Time Is on My Side

Explorer 8000 DVRMy dog has a habit of demanding to go outside during the eighth inning of just about every afternoon ballgame I watch on TV, but during today’s Yankees-Red Sox match I had a solution that suited both man and beast: digital video recording. I pressed ‘Pause’ on the remote control, walked Mister President out to the dog park and let him run around for about fifteen minutes. When we got back to the house I pressed &#8216Play’ and watched Jorge Posada hit a crucial home run to win it for the Yankees with a final score of 10-7.

This scenario was made possible by my brief trip to the Time Warner Cable NYC offices this morning, where I traded in our old cable box for a brand new Explorer 8000. This new device, manufactured by Scientific Atlanta, is essentially a hybrid of a digital cable converter and a TiVo unit, meaning it allows access to TWCNYC’s superior digital television interface while also allowing us to record, pause, rewind and fast forward live television — and more. (A less cursory explanation of the concepts behind digital television recording can be found here.)

Right: Time Warner Cable NYC’s premiere DVR offering, in the form of the Scientific Atlanta Explorer 8000. The future of television looks kind of like a Ford Taurus.
Explorer 8000

TiVo, We Hardly Knew Ye

I had always assumed that I would buy myself a TiVo sooner or later, but the Time Warner deal is too good to pass up: not only is the added monthly charge of US$7 cheaper than what TiVo would charge, but TWCNYC provides the box for free, saving us at least US$300 we would otherwise have had to spend on a TiVo-branded box. Granted, the Explorer 8000 is not as fully-featured as a TiVo, but it matches those units on the base features, at least.

All of which makes me feel a bit guilty for doing an end run around TiVo, a pioneer in this market that has never really gotten the success it deserves. To see it trumped by a mega-corporation like Time Warner seems damn unfair. There’s a chance that, after using the Explorer 8000 for a while, I may find its limitations too frustrating and decide to buy a TiVo after all, but I rather doubt it. The sad truth of it is that DVR’s future as a proprietary technology is very grim but its chances as a commodity value-add to television paraphernalia are very good — it’ll surely be available in just about every digital cable box within five years, and I’m sure that within a decade most of the consumer public will be practicing the art of ‘time shifting,’ as DVR usage is sometimes called, when they’re watching the Yankees beat the Red Sox.



  1. Khoi, have you been having any trouble with your DVR? I got one too, although I already have a TIVO in my living room. I wanted to try the DVR for my bedroom TV. (Technology over-kill? Probably.) This new TWC box has needed rebooting twice so far. It stops recording scheduled programming and the only way I’ve been able to make it act as it’s supposed to is to unplug it and allow it to reboot.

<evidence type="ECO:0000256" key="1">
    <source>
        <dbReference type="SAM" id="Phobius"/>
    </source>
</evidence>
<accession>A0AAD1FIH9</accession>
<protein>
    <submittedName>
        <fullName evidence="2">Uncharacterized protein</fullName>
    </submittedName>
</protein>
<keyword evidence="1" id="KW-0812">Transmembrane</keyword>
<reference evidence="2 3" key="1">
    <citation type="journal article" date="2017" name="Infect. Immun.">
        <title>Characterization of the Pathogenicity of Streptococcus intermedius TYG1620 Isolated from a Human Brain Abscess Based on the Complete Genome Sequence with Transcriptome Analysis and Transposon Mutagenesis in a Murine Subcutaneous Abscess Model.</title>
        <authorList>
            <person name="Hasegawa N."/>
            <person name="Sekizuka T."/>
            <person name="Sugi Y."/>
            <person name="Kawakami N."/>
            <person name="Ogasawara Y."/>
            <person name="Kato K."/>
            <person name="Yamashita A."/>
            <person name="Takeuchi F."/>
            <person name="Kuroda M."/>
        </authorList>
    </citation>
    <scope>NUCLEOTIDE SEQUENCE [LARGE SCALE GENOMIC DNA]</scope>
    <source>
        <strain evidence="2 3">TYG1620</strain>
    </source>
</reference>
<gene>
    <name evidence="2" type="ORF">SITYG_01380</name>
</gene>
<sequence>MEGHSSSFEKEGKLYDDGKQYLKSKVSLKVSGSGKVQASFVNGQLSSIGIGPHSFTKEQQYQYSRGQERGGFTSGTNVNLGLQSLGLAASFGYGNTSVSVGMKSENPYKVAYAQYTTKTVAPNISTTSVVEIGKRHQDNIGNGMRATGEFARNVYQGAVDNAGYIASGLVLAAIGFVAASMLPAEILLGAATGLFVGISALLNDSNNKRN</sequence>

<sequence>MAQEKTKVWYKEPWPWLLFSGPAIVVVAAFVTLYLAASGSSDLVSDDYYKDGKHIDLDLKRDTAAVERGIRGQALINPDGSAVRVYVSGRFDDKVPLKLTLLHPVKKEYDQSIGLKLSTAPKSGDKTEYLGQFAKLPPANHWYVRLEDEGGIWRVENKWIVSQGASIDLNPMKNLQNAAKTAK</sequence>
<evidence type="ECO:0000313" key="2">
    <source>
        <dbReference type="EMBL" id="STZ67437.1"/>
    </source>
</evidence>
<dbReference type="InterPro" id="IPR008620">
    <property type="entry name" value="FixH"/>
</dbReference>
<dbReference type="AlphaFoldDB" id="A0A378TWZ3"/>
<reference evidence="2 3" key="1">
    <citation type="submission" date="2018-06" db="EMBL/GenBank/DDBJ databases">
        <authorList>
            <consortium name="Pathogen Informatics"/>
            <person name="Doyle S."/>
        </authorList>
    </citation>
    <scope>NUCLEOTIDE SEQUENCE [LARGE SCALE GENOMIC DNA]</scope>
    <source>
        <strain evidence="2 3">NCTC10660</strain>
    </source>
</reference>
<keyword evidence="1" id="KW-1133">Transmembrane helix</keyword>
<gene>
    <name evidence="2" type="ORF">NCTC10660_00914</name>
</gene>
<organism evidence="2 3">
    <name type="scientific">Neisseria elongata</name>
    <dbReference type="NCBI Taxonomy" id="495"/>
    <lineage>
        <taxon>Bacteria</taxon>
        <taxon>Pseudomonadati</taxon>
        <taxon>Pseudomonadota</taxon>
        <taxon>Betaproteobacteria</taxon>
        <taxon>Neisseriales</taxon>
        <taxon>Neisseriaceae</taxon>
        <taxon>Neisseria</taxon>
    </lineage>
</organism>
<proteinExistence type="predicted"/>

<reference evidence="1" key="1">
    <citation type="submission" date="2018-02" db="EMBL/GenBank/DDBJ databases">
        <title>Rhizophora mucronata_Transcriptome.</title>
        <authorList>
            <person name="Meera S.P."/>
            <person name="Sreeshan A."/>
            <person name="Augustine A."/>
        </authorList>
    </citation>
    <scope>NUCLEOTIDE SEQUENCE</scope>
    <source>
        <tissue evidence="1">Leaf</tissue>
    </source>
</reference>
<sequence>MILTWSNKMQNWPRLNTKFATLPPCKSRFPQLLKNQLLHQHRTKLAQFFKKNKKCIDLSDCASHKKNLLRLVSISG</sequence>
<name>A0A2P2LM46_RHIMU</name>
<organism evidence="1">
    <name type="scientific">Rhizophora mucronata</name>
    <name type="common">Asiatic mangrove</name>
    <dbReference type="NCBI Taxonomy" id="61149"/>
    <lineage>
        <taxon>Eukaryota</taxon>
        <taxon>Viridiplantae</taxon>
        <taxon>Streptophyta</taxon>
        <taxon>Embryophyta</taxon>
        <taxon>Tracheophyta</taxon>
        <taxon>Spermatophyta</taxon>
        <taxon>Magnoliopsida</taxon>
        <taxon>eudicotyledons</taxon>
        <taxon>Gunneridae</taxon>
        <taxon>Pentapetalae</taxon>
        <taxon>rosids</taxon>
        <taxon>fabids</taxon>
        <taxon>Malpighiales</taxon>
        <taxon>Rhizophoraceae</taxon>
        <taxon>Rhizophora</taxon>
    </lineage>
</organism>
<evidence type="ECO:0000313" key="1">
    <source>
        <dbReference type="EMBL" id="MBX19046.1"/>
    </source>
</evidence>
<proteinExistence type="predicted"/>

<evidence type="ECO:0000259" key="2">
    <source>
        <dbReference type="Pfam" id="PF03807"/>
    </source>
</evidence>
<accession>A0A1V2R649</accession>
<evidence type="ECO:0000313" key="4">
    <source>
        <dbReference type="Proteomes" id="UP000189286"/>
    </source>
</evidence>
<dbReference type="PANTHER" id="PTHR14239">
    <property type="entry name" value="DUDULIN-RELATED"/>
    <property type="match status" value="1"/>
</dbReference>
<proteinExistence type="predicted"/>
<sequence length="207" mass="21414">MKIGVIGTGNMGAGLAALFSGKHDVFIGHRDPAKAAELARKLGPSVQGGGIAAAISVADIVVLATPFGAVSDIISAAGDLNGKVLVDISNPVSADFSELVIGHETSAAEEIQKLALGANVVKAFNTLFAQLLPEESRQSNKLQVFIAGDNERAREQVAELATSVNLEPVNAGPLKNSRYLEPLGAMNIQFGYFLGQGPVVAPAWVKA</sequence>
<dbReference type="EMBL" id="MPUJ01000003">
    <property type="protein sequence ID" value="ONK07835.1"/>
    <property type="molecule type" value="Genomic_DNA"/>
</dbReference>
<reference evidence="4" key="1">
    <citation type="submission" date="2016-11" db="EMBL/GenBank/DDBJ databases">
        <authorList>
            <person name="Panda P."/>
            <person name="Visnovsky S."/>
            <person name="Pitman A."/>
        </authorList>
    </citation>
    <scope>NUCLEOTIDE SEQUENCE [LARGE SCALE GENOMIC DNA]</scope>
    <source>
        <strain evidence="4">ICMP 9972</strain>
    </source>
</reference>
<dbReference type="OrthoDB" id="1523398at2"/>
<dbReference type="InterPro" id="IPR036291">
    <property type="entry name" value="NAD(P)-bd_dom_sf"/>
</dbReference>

What are your impressions of yours so far?

  2. We’ve recorded about five shows and one movie with our DVR unit, and no problems yet. But we’ve only had it four days now, so I don’t want to speak too positively and too soon… It seems that every new technological gadget I get malfunctions in some way, so the pessimist in me fully expects odd and inconvenient problems to arise eventually.

    That said, I’m pretty happy with its performance so far. Installation was, remarkably, hassle free (I should point out too that TWCNYC did a very good job of providing exceedingly simple installation instructions — and they worked). I do notice that there is a slight delay, probably attributable to the hard disk, when I switch channels. It’s not significant enough to be a problem, but it’s definitely a greater delay than what we had with the digital TV-only setup.

    If you have to reboot again and/or too often, I’d take it back. They’re passing these DVRs out at a fast clip, and it wouldn’t surprise me if many of them are lemons.

  3. I think I got one of those lemons. Just got the box today and the hard drive is “damaged”. The box restarts on its own after being on for 20-30 min. Also, when I hit LIST to see recorded programs (haven’t been able to record any) it says there is a hard drive error and asks to restart (or call TWC CS if the problem continues). Rebooting hasn’t solved the problem…..so back it goes for an exchange. First impressions: This DVR box switches channels slower than the regular DTV box…and there are other slight delays like when call the Guide up. I hope the replacement box works. TWC CS was very helpful (didn’t have me go thru all the rebooting step once I told her the drive was bad)…just said bring it back and they would credit my bill for the time the box was unusable. Guess cable has come a long way.

  4. it’s possible to put a hard drive 200 or 250 gig on the explorer 8000 (for replace 80 Gig)

    Important to put a 5400 rpm or it’s not a probleme to take a 7200rpm hard disk ?

    what is the program for a format ?

    excume for my poor english…
    Jean-Pierre Laforest

  5. Yes, it is possible.

    I just replaced my 80gig 5400 RPM HD that failed with a 250gig 7200RPM HD. Works great!

    I also added a small fan inside the unit to cool the hard drive off. The old drive was burning up when I took it out. I don’t understand why they did not put a fan in this unit. It needs it!

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